For 2 to 4 players.

Ages 8 and up.

(Synopsis by Hasbro)

Whilst Scrabble is a great way of developing and expanding vocabulary, Junior Scrabble helps children to develop confidence in creating words from their seven random letters. In this version, the double-sided board means that novice players can begin by using the crosswords-style side, placing their tiles on the pre-formed words. As they become more experienced, they can flip the board and use the blank grid to make their own words. The scoring has also been simplified to prevent children from becoming overwhelmed.

Yahtzee

Yahtzee

Yahtzee by liz west: CC BY 2.0

A family favourite for over 40 years!  Throw the dice to build straights, full houses, five of a kind-YAHTZEE!

For 1 or more players.

Ages 8 and up.

(Synopsis by Hasbro)

I’ve played Animal Yahtzee by Haba, which is a simpler version of the original game. Instead of dots, the dice have animals on their faces: a snake, camel, tiger, elephant, monkey and parrot. As with Yahtzee, the aim is to throw combinations, such as three-of-a-kind, full house and, of course, Yahtzee! This is a great way of introducing younger children to  the timeless game.

Sorry!

Sorry!

Sorry by frankieleon: CC BY 2.0

Slide, collide and score to win the game of Sorry! Draw cards to see how far you get to move one of your pawns on the board. If you land on a Slide you can zip to the end and bump your opponents’ pawns-or your own! Jump over pawns and hide in your Safety zone while getting powers with the 2 power-up tokens. Keep on moving and bumping until you get all three of your pawns from your color Start to your color Home. But watch out, because if you get bumped, Sorry! It’s all the way back to Start!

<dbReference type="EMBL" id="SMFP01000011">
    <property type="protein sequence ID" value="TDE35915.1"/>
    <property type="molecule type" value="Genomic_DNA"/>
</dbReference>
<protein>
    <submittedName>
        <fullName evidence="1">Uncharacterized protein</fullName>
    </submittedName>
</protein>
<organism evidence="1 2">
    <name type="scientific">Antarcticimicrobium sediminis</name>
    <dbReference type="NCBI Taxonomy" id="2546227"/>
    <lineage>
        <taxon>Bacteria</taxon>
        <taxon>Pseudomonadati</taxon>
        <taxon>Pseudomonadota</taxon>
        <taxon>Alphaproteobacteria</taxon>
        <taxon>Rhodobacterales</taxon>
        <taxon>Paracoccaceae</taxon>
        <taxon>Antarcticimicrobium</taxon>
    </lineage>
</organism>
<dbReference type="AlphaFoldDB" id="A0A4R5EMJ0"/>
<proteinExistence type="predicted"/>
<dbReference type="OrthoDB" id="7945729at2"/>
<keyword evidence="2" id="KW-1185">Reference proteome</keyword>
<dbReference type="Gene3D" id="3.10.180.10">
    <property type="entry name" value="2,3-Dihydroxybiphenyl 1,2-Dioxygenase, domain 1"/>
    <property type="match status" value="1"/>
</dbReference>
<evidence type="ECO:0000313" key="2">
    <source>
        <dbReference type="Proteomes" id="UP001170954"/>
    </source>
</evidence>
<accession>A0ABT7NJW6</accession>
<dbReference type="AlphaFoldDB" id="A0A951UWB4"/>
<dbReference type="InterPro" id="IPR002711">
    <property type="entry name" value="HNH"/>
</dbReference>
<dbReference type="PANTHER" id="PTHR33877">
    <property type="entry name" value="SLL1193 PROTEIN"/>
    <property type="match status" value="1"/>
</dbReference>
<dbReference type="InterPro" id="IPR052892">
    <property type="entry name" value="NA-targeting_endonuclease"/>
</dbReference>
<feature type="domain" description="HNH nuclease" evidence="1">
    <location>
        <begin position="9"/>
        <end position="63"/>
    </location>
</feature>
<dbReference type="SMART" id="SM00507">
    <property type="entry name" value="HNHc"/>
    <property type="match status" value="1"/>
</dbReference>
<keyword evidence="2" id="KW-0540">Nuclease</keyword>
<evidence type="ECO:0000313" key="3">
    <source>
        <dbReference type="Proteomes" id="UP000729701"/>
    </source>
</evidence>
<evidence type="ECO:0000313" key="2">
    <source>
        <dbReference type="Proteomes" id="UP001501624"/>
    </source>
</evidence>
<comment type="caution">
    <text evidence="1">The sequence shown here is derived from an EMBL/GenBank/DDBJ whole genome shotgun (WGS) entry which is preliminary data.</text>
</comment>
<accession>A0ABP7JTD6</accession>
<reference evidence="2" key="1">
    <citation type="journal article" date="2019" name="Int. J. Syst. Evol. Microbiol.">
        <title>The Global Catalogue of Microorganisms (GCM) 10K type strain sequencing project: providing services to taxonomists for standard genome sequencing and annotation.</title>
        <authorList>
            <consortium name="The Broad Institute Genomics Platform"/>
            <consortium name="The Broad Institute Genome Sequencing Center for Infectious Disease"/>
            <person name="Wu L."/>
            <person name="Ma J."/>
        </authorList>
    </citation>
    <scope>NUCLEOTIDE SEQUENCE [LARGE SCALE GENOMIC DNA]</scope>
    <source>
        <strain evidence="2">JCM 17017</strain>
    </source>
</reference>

For 2 to 4 players.

Ages 6 and up.

(Synopsis by Hasbro)

As with most of the other games in this post, Sorry! is available in different versions. Sorry! Express is a travel edition, whilst Star Wars Sorry! is played on a Millennium Falcon game board.

Sleeping Queens

Rise and Shine! The Pancake Queen, the Ladybug Queen and ten of their closest friends have fallen under a sleeping spell and it’s your job to wake them up. Use strategy, quick thinking and a little luck to rouse these napping nobles from their royal slumbers. Play a knight to steal a queen or take a chance on a juggling jester. But watch out for wicked potions and dastardly dragons! The player who wakes the most queens wins.

For 2 to 5 players.

Ages 8 and up.

(Synopsis by Gamewright)

Gamewright, the makers of Sleeping Queens, has loads of great games. On their website, these are arranged by age, reflecting the complexity and length of each one. Examples include Elephant’s Trunk (ages 3 and up), Rat-a-Tat Cat (ages 6 and up), Frog Juice (ages 8 and up) and Forbidden Island (ages 10 and up). Having played a number of Gamewright games, I can highly recommend them.

Whilst researching this topic, I discovered a fabulous series of articles, Board in the Library, by John Pappas, a Library Branch Director from Philadelphia. He has a website, also entitled Board in the Library, which includes reviews of a wide range of board games and advice for hosting a games night. Although much of the information is aimed at an adult audience, it can be used as a starting point for selecting games for children and young adults to use in libraries. I had no idea there were so many interesting games out there!

More information about International Games Week can be found on the American Library Association website. There’s also a Puzzle Hunt based on games and play, which will be held online over five days. So thinking caps on everyone! Game on!!